HMS Dunkirk (D09)
|Builder:||Alexander Stephen and Sons|
|Laid down:||19 July 1944|
|Launched:||27 August 1945|
|Commissioned:||27 November 1946|
|Fate:||Broken up 1965|
|Class and type:||Battle-class destroyer|
|Displacement:||2,480 tons standard|
|Length:||379 ft (116 m)|
|Beam:||40 ft 6 in (12.34 m)|
|Propulsion:||Oil fired, two three-drum boilers, Parsons geared turbines, twin propellers, 50,000 hp (37,000 kW)|
|Speed:||35.75 knots (66.21 km/h)|
HMS Dunkirk (D09) was a later or 1943 Battle-class fleet destroyer of the British Royal Navy (RN). Though there were other ships of the Navy that had been named Dunkirk, as far back as the 1650s, it held added meaning after the evacuation from Dunkirk between late May and early June 1940, in which over 300,000 British, as well as French troops, were rescued by a ragtag fleet of ships.
In the year of her commissioning, Dunkirk joined the 4th Destroyer Flotilla of the Home Fleet. In 1950, Dunkirk was placed in Reserve, as were many of her sister ships in the 1950s. She subsequently performed a variety of duties and in 1958, while in the Mediterranean, Dunkirk, in broad daylight, collided with her sister ship HMS Jutland during naval manoeuvres off Malta, causing minor damage.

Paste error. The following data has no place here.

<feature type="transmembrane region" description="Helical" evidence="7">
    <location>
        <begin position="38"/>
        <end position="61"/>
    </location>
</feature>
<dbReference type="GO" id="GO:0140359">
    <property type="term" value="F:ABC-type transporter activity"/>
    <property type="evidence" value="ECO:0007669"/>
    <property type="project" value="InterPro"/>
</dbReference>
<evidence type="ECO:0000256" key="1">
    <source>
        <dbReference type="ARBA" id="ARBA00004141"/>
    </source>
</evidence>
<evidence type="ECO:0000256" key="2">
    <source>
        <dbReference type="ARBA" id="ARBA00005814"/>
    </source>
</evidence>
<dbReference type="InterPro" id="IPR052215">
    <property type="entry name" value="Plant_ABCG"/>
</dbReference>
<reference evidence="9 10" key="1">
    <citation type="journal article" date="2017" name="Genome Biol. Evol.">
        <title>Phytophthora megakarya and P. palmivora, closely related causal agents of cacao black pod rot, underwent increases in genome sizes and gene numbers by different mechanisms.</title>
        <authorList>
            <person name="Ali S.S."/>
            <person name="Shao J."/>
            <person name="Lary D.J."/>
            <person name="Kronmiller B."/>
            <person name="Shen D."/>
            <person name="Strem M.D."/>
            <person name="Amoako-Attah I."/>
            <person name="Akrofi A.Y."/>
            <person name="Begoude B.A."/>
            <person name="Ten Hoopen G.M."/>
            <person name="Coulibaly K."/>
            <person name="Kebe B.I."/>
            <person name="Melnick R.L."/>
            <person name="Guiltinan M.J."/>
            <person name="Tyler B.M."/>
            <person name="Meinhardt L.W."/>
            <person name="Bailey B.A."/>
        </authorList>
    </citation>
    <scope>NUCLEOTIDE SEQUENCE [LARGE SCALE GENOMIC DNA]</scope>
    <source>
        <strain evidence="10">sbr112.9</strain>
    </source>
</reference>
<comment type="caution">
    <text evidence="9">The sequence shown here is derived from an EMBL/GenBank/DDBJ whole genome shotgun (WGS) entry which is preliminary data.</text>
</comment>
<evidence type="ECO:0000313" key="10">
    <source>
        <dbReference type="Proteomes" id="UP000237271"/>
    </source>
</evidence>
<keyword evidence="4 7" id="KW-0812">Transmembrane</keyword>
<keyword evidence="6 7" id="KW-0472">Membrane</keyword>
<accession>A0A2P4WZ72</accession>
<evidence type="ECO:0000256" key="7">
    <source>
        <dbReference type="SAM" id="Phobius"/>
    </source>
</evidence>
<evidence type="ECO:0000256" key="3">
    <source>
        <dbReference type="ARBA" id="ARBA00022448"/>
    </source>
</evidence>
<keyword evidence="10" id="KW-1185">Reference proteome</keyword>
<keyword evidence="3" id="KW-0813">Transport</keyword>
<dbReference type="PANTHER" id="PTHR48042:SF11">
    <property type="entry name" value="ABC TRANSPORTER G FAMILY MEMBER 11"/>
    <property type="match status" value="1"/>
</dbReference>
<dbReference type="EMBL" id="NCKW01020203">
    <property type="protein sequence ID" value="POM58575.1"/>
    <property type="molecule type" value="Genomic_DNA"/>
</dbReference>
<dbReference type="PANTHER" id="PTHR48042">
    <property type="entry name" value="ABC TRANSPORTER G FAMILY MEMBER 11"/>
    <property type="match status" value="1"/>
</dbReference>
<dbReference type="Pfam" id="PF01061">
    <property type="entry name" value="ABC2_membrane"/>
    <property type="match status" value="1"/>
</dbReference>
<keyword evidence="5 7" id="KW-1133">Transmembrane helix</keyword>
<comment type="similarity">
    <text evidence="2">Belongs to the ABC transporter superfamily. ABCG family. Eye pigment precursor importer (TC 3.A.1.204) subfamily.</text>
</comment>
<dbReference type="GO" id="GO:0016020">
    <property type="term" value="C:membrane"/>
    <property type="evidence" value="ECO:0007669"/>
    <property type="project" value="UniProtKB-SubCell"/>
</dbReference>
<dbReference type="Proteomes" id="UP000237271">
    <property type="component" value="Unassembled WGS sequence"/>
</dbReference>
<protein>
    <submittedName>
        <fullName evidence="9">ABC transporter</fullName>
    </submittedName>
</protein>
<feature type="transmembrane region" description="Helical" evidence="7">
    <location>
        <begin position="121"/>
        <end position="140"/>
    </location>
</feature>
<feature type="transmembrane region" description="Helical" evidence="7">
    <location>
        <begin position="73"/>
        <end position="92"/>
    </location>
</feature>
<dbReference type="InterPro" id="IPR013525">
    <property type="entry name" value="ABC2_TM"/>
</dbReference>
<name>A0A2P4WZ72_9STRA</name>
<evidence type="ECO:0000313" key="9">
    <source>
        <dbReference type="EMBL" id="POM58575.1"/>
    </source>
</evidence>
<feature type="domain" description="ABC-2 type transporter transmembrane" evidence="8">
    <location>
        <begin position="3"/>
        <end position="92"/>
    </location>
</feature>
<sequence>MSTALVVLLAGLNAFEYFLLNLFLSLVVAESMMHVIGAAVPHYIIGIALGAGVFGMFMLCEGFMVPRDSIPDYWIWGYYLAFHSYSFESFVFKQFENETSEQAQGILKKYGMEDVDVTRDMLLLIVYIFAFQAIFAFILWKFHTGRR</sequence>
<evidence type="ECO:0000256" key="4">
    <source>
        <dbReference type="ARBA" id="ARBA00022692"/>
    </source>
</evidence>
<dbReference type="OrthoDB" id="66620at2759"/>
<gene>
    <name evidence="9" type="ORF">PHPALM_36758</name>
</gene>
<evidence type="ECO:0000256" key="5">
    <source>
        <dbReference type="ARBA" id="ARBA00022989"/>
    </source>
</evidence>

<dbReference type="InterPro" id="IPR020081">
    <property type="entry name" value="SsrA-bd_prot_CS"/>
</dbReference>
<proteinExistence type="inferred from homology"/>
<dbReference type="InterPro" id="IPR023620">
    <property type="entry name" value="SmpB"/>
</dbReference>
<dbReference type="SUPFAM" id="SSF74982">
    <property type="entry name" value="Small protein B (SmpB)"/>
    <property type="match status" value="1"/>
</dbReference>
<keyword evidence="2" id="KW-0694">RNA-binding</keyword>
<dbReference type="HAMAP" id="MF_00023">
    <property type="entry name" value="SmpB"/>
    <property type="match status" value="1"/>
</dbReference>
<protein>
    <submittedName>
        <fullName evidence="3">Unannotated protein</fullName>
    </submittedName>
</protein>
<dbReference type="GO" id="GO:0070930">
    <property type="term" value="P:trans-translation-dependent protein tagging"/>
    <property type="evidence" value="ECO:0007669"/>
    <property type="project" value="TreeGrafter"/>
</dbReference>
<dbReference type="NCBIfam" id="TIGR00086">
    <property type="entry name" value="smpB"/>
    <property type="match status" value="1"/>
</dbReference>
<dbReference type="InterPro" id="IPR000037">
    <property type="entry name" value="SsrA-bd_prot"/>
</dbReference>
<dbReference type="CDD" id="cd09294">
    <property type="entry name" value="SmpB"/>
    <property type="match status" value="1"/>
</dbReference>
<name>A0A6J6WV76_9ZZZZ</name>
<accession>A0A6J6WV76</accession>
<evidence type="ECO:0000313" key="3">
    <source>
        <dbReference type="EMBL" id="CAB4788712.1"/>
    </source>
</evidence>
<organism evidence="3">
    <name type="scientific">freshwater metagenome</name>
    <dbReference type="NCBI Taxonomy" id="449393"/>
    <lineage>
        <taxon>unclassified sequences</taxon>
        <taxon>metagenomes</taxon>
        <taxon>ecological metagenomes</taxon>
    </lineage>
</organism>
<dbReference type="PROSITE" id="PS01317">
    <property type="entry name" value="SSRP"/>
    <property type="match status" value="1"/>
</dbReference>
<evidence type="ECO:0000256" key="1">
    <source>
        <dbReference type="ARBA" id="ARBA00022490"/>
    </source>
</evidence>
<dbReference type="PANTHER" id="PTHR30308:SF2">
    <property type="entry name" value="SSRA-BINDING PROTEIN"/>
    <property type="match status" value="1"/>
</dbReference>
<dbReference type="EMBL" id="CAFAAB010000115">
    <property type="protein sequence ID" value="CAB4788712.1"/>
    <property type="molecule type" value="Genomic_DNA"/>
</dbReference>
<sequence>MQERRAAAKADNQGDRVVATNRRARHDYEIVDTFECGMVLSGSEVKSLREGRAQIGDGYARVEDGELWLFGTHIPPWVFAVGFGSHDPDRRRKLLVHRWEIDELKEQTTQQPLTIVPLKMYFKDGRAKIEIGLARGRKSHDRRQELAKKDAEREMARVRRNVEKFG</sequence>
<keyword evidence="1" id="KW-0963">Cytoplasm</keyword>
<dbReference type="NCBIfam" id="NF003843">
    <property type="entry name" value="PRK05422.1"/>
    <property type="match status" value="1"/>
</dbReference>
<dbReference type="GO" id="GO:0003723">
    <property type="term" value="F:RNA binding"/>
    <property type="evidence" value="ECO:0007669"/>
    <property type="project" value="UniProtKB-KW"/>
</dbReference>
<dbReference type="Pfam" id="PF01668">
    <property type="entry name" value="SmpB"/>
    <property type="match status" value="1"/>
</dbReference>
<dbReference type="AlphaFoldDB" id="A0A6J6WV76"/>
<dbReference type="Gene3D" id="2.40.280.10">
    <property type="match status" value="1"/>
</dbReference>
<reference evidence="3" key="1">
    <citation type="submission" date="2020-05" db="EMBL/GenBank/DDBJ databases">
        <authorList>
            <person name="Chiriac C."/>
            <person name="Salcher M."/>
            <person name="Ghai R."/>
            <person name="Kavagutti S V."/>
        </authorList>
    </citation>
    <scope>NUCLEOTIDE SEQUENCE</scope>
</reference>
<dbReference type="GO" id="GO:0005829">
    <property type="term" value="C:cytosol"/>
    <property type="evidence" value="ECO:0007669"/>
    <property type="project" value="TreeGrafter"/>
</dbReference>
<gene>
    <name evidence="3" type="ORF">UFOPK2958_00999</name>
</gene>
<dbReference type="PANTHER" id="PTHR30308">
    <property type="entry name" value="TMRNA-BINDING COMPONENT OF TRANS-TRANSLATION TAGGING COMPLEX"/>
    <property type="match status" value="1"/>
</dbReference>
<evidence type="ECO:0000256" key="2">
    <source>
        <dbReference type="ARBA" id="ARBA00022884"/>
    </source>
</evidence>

In 1961, Dunkirk, along with the cruiser HMS Lion and the frigate HMS Leopard, undertook a tour of the South American continent. Instead of returning home to the UK from the deployment's culmination Dunkirk deployed to the Mediterranean to take up the duties of HMS Broadsword, a Weapon-class destroyer of the 7th Destroyer Squadron, based in the Mediterranean, which had experienced some engine problems and therefore had to be replaced. Dunkirk finally returned home in 1963.
Decommissioning and disposal
In 1965 Dunkirk was listed as 'reserve' and later that year was scrapped at Faslane.